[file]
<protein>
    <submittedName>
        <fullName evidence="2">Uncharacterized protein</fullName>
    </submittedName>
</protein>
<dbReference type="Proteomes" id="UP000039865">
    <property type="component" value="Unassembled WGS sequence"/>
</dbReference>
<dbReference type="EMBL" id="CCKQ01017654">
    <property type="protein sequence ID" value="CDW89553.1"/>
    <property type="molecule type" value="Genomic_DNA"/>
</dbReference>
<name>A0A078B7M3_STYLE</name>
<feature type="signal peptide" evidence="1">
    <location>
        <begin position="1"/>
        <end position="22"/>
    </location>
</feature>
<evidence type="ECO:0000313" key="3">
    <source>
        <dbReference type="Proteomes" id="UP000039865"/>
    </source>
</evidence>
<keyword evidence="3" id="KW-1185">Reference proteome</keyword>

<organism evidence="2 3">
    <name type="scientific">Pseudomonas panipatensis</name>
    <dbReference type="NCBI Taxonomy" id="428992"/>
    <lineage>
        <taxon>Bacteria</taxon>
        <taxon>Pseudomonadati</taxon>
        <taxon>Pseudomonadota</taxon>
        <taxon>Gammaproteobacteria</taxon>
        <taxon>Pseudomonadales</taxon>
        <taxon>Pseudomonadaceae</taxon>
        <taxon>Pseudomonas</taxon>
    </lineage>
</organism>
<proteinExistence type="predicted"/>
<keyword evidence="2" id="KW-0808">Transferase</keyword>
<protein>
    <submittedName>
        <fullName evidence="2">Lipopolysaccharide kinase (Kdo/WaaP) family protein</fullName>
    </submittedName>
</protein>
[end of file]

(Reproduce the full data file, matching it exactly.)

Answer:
<protein>
    <submittedName>
        <fullName evidence="2">Uncharacterized protein</fullName>
    </submittedName>
</protein>
<dbReference type="Proteomes" id="UP000039865">
    <property type="component" value="Unassembled WGS sequence"/>
</dbReference>
<dbReference type="EMBL" id="CCKQ01017654">
    <property type="protein sequence ID" value="CDW89553.1"/>
    <property type="molecule type" value="Genomic_DNA"/>
</dbReference>
<name>A0A078B7M3_STYLE</name>
<feature type="signal peptide" evidence="1">
    <location>
        <begin position="1"/>
        <end position="22"/>
    </location>
</feature>
<evidence type="ECO:0000313" key="3">
    <source>
        <dbReference type="Proteomes" id="UP000039865"/>
    </source>
</evidence>
<keyword evidence="3" id="KW-1185">Reference proteome</keyword>

<organism evidence="2 3">
    <name type="scientific">Pseudomonas panipatensis</name>
    <dbReference type="NCBI Taxonomy" id="428992"/>
    <lineage>
        <taxon>Bacteria</taxon>
        <taxon>Pseudomonadati</taxon>
        <taxon>Pseudomonadota</taxon>
        <taxon>Gammaproteobacteria</taxon>
        <taxon>Pseudomonadales</taxon>
        <taxon>Pseudomonadaceae</taxon>
        <taxon>Pseudomonas</taxon>
    </lineage>
</organism>
<proteinExistence type="predicted"/>
<keyword evidence="2" id="KW-0808">Transferase</keyword>
<protein>
    <submittedName>
        <fullName evidence="2">Lipopolysaccharide kinase (Kdo/WaaP) family protein</fullName>
    </submittedName>
</protein>